I wonder if you can insure digital photographs that you’ve taken yourself?!

Profile photo of Alex Kouzarides
Member

Sorry Chris – as your own digital photographs don’t strictly count as downloads (they’re probably uploads, if anything), I don’t think they’d be covered by the ‘digital information’ part of your home insurance policy, though it’s not entirely clear. For example, some policies define valuables as including ‘software, data, files and downloads stored on any computer, entertainment, audio or video equipment’, which suggests digital photos could in fact be covered.

In any event, it’s always best to check with your insurer first for clarification of their terminology. And yes, always remember to back up any valuable digital content you have – just in case!

Profile photo of richard
Member

Surely you should have a a back-up copy on a separate stand alone hard drive. Just as you should do for downloaded programmes. It’s easy enough – I got a couple of MP3 players holding most of my music.

Profile photo of Patrick Steen
Member

Well, it would still a problem if there’s a fire in your house. It could take all of your back-ups. As Ben Stevens says in a previous conversation, perhaps keeping your data on a cloud server (ie. not physically in your house) would be a good solution: https://conversation.which.co.uk/technology/fire-would-you-save-your-pet-or-your-laptop/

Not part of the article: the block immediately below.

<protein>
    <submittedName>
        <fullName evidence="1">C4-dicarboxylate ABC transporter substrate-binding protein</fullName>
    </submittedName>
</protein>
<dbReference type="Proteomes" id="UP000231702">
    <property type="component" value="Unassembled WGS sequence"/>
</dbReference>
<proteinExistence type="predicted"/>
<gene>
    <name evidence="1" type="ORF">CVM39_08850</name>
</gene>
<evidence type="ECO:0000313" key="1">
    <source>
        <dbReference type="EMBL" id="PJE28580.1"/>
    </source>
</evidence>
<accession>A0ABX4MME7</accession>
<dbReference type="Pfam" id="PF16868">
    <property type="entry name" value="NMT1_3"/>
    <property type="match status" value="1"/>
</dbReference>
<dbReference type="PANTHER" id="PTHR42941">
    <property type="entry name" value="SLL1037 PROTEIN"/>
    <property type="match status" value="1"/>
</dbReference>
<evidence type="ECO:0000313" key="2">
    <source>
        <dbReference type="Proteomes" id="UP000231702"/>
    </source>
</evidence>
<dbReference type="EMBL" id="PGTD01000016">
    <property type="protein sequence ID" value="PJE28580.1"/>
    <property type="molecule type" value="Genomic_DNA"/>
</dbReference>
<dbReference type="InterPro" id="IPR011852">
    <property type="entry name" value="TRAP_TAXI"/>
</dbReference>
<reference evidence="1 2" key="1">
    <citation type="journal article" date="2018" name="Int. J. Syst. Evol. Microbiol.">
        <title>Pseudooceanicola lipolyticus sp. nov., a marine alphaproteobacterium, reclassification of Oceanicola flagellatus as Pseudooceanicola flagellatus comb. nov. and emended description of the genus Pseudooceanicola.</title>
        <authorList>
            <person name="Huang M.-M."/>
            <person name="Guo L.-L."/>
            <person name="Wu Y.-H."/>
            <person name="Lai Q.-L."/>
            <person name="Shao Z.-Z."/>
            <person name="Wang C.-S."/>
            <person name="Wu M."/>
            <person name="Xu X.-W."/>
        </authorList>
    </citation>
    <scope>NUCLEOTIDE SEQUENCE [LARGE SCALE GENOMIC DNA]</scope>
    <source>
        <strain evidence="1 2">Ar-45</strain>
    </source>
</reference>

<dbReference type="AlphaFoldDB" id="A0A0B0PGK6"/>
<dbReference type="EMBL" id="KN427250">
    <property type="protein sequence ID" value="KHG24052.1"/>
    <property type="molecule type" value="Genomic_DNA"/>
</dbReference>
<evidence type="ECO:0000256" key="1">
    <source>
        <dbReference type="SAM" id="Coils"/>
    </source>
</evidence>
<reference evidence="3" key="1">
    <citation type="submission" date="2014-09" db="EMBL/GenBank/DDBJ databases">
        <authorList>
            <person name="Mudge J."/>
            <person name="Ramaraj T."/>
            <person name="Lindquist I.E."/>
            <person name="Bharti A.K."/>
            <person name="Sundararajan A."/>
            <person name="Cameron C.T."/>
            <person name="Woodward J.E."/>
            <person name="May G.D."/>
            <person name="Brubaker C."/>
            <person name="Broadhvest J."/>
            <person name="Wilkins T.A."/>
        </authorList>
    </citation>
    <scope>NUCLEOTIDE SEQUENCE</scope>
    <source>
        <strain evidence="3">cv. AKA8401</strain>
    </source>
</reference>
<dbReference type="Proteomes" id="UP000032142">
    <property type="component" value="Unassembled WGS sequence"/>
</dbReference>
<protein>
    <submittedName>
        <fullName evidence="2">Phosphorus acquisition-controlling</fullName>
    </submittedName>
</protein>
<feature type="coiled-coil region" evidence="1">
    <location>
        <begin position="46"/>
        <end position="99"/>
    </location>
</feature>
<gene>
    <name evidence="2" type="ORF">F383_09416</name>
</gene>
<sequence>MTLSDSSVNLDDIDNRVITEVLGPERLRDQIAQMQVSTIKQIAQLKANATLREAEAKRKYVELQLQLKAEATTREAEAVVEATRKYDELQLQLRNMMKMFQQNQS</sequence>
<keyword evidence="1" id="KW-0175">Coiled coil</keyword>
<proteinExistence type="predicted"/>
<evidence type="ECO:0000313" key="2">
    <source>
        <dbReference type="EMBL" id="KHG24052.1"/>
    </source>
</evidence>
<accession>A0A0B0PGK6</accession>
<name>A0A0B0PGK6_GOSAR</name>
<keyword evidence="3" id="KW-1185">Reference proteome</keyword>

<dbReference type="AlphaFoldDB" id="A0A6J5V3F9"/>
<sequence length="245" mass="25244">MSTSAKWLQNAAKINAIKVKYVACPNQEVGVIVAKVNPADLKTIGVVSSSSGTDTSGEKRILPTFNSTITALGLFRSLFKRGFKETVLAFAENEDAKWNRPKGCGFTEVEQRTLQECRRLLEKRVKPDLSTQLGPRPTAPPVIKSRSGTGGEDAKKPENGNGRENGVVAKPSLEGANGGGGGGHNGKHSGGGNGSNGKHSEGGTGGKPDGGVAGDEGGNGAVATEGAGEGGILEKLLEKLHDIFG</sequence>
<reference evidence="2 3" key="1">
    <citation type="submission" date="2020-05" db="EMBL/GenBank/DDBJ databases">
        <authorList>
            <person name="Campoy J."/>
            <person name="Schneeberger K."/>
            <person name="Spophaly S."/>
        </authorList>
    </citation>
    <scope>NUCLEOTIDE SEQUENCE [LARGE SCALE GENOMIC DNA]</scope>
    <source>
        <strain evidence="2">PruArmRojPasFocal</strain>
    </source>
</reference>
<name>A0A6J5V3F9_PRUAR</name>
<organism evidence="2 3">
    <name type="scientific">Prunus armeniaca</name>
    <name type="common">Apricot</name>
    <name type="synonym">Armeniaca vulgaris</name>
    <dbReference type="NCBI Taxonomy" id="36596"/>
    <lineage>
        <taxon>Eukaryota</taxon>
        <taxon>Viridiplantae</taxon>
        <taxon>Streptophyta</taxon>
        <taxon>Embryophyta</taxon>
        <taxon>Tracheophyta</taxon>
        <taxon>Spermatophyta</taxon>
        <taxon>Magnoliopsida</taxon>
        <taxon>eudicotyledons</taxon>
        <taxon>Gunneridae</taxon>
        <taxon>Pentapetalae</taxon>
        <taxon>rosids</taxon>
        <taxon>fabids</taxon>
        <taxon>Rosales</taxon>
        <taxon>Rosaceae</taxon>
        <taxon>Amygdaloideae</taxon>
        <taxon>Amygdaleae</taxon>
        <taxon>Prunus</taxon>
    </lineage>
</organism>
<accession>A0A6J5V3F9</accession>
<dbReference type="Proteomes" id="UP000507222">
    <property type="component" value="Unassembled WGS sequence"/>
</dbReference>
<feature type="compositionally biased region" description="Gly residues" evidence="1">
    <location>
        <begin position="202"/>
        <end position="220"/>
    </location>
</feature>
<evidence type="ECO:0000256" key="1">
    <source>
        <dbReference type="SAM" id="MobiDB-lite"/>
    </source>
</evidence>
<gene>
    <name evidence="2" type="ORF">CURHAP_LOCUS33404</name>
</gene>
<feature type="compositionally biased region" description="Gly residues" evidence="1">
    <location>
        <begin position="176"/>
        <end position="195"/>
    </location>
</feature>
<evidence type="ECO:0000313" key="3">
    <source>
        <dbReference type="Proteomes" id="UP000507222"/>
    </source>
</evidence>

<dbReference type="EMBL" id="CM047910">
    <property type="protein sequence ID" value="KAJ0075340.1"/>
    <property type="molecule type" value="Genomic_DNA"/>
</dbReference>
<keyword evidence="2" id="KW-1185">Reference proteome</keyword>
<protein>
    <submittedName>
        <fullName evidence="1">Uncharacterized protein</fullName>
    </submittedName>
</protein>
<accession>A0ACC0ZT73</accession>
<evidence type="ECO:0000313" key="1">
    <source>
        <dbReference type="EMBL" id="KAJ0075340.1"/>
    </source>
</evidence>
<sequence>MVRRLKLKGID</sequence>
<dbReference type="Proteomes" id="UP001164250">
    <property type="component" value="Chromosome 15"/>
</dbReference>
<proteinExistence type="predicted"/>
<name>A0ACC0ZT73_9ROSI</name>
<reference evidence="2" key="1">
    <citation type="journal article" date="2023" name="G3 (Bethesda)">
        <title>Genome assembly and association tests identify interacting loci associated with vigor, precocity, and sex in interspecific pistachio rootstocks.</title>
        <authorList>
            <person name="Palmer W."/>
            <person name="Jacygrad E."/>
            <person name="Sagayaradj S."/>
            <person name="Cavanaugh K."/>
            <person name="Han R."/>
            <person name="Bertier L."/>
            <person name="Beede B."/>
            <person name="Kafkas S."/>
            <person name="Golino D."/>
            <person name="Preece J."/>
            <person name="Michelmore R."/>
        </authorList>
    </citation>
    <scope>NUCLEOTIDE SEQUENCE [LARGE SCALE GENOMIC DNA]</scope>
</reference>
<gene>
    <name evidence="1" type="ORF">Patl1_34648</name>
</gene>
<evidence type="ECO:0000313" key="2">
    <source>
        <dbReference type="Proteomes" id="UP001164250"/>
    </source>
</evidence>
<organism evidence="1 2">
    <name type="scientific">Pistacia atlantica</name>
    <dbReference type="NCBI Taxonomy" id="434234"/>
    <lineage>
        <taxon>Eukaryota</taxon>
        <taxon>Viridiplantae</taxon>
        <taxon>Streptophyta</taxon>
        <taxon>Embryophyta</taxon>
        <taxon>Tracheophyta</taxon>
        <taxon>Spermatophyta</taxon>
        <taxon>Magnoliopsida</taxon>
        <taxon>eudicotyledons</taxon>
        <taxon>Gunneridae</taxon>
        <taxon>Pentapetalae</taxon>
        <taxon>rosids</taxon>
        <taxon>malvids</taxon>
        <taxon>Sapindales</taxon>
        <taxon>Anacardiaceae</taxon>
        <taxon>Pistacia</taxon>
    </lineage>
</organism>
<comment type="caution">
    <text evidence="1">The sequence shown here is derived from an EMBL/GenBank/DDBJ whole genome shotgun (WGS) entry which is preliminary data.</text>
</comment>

Profile photo of richard
Member

I keep a back up copy on Virgin’s cloud system – and I have a fire-proof safe for the physical software – The chances of fire is much less than the chance of a computer malfunction.

Profile photo of retired geek
Member

Regarding house fire, when I used to work from home I purchased a fireproof safe to protect software I was developing.. Also my bank (Lloyds) would hold my discs when in a strong envelope and classified as “documents”

Profile photo of Alex Kouzarides
Member

UPDATE: Leading insurers who don’t cover music downloads on their standard home insurance policies include Budget and Esure. Other market leaders, Direct Line and Privilege, offer up to £2,000 in ‘digital information’ cover.

Also, we found that four of the eight main download providers – HMV Digital, Play.com, 7digital and Tesco Entertainment – all allow customers to re-download lost tracks, meaning these customers won’t have to rely on their insurance. However, iTunes states in its terms and conditions ‘Products may be downloaded only once and cannot be replaced if lost for any reason.’

Read more here – http://www.which.co.uk/news/2011/01/insurers-not-covering-downloads–242565/

Profile photo of ms a
Member

It’s good to store a copy of all music, photos and other important computer documents out of the house. I pop mine onto a USB stick which I keep in the car glovebox. Cheap and simple!

Member
Nigel says:
6 June 2011

I was recently burgled and lost both my laptop and my portable hard-drive. My insurance does not state either way whether or not downloadable data is covered? If they don’t cover it would they need to specify that? They are currently considering matters.

Any thoughts from anyone?